Skip To Content
Cambridge University Science Magazine
Tuberculosis is a continuing public health threat and is close to becoming a global emergency. The respiratory and infectious disease is most commonly seen in people with lowered immunity and is easily transmitted through the air from person to person during close contact. In most cases of  tuberculosis (TB) the inhaled bacteria infect the lungs, although they can spread to other parts of the body.  Tuberculosis is treated with long courses of antibiotics which usually last for many months or even years. Although this is an effective therapy, the prevalence of TB is rising because patients do not always complete their prescribed treatment.

Three million die from TB annually and each year more than 400,000 new cases with antibiotic resistance are diagnosed. These new drug resistant forms of the bacteria generally stem from poor patient compliance, where sufferers do not follow the required course of treatment, compounded by a long period where the patient often feels better before completing their treatment and stops taking the drugs. Ensuring patients complete a full course of treatment is critical to preventing the outbreak of new drug resistant strains.

The reasons for non-compliance amongst TB sufferers vary. Patients find it troublesome to take a combination of pills and as symptoms improve, they may forget or avoid taking their drugs. Furthermore, some patients do not ever feel physically unwell.
Current treatments for TB are only effective when patients take their medication as instructed. To address compliance issues, the World Health Organization has established a control program to monitor and evaluate the disease regularly; this is known as Directly Observed Treatment, Short-course, or DOTS. Strategies such as DOTS aim to assure patient compliance and avoid drug resistance, yet problems remain. Regular monitoring proves difficult in areas where the availability of healthcare staff is limited or patients need to travel long distances to clinics. Those working at the community level are still seeking an assured way of increasing compliance in order to reduce the number of patients developing resistance and ultimately improving the overall results of tuberculosis control programmes. To optimise the measures taken by the WHO, Inderm plans to collaborate with existing programs such as DOTS.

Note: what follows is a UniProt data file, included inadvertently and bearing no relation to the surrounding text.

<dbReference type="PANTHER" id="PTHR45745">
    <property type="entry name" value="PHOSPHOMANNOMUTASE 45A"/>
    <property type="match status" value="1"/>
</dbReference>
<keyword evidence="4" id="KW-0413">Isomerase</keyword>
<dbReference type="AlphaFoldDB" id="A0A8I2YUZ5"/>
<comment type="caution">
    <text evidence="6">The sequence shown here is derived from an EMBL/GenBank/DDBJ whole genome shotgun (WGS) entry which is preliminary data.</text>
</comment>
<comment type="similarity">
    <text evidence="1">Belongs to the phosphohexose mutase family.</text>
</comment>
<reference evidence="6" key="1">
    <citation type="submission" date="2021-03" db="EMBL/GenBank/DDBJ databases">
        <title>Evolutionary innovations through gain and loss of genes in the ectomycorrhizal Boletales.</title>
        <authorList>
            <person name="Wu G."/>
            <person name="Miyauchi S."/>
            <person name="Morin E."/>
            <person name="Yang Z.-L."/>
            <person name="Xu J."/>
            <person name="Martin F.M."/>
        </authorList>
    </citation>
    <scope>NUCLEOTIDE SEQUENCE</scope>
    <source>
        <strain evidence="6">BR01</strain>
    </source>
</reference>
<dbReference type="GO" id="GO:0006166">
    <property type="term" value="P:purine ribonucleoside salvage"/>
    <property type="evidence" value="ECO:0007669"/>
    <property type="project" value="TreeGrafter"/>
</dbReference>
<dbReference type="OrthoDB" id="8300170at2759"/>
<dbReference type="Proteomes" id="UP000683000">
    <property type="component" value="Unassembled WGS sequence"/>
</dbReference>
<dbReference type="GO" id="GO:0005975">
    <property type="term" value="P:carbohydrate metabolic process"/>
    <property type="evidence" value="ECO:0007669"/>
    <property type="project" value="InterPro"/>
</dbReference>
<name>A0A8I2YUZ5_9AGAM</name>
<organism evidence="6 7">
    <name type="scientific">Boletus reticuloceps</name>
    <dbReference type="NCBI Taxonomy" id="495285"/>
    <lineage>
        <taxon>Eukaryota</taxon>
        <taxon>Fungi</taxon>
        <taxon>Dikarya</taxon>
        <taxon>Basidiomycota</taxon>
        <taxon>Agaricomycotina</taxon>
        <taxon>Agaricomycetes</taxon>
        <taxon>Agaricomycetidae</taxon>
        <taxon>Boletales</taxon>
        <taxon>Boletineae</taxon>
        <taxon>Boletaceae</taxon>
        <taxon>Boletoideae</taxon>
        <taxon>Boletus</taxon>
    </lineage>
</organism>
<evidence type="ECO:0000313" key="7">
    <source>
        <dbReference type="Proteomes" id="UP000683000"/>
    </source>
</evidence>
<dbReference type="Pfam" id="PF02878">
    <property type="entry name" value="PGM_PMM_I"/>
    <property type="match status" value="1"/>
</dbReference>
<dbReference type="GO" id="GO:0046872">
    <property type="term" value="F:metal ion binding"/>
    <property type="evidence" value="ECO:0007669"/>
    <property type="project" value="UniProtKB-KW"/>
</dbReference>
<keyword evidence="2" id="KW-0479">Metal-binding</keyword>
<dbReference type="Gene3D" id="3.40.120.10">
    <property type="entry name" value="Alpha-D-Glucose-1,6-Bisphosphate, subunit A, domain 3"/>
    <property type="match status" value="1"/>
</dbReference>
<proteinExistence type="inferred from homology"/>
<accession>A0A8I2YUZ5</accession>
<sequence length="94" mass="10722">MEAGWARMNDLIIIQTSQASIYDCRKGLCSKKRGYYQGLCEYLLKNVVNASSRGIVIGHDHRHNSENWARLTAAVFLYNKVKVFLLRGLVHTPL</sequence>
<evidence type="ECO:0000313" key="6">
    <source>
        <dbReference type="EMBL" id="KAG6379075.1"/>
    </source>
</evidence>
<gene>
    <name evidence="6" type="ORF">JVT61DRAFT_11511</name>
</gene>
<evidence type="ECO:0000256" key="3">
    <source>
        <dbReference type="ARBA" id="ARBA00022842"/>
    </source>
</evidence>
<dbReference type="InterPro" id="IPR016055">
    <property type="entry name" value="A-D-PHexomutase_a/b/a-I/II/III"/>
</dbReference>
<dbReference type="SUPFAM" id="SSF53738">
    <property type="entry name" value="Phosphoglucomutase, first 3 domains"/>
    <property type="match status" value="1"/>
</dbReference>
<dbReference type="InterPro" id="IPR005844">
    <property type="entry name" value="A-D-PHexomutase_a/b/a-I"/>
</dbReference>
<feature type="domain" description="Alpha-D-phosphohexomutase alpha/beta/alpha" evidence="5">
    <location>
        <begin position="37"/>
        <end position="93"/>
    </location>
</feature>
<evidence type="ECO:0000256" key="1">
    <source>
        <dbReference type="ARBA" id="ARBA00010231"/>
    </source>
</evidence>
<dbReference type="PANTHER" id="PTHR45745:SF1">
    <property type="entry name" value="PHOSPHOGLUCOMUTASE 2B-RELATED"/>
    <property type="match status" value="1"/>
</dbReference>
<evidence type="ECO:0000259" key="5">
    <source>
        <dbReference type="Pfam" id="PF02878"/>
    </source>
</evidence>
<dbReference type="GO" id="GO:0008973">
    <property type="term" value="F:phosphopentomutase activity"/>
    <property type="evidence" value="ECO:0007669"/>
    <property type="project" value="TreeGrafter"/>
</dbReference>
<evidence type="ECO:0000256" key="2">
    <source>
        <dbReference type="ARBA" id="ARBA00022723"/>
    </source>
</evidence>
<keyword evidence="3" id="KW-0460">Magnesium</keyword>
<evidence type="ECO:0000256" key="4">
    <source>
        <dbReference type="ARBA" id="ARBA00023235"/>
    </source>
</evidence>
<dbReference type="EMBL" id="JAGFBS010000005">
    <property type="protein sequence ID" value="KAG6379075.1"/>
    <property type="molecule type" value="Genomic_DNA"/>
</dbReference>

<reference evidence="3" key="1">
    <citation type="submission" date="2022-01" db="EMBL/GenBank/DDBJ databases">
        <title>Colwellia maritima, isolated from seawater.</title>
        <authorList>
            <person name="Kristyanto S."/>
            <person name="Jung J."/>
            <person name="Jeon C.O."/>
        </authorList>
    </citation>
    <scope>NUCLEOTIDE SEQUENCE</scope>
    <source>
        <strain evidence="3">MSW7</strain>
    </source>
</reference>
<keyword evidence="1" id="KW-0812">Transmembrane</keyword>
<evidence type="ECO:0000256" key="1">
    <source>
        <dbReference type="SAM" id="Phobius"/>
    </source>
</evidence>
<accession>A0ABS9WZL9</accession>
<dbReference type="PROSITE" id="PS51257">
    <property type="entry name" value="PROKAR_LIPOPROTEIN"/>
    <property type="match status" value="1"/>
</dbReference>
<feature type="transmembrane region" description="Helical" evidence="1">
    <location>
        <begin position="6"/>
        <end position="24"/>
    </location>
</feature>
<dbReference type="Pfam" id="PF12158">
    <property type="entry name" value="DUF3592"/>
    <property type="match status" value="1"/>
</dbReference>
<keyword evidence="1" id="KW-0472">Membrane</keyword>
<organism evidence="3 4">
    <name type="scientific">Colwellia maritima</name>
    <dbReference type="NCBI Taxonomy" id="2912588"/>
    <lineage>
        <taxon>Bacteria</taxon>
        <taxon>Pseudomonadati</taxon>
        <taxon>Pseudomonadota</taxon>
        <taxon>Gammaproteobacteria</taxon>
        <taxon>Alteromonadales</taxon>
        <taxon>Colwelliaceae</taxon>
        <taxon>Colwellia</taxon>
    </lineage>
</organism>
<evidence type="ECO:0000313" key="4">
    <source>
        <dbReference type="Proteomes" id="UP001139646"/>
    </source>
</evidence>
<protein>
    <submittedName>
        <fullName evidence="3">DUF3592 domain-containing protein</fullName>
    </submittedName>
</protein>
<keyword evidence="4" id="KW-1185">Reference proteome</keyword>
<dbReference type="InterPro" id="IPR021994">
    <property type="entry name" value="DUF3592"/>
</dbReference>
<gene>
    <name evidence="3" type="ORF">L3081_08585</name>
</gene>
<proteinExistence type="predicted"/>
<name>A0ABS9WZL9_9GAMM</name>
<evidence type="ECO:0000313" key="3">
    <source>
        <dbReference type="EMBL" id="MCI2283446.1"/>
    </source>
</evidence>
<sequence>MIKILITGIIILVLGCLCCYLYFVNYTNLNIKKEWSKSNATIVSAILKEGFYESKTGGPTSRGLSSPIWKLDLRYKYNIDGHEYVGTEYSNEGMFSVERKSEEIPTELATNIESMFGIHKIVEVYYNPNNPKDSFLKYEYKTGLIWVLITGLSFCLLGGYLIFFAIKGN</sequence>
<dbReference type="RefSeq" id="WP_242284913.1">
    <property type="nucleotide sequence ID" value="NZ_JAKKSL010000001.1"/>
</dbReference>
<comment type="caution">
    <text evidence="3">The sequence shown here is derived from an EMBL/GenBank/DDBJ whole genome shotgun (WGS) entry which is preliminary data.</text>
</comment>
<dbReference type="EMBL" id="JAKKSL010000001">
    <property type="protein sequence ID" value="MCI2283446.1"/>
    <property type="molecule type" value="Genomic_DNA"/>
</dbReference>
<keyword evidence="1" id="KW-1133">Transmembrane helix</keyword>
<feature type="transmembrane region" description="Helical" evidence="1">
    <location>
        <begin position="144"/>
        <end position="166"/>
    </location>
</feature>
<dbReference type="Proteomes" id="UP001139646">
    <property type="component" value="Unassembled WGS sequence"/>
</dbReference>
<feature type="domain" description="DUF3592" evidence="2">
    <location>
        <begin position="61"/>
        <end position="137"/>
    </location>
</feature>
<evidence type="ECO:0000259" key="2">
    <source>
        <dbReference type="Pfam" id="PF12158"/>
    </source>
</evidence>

In order to address this public health problem, Inderm, a start-up company founded by four Cambridge students, is developing a drug-delivery device for TB. Inderm addresses the need for a solution that enforces therapeutic compliance by creating a biodegradable, subdermal drug-delivery device that can release the appropriate therapy over the full treatment period. The system will release the required drugs at a controlled rate, assuring proper treatment of affected patients at a target cost competitive with current treatment costs.

Since significant non-compliance becomes an issue once patients begin to feel better, the Cambridge team is focusing on patients during the last four months of treatment. Currently Inderm is working to raise funds to continue developing their prototype device. The work is focused on the drug-release profile and patient attributes, assuring patient safety, effectiveness and acceptance. The goal is that Inderm can store and release the TB drugs in a way that matches the therapeutic profile, without degradation, toxic accumulations, irregularities in the release profile or negative interactions with the delivery system or the patient.

Sahil Kirpekar and Ali Ansary recently completed an MPhil in Bioscience Enterprise at the Department of Biotechnology and Chemical Engineering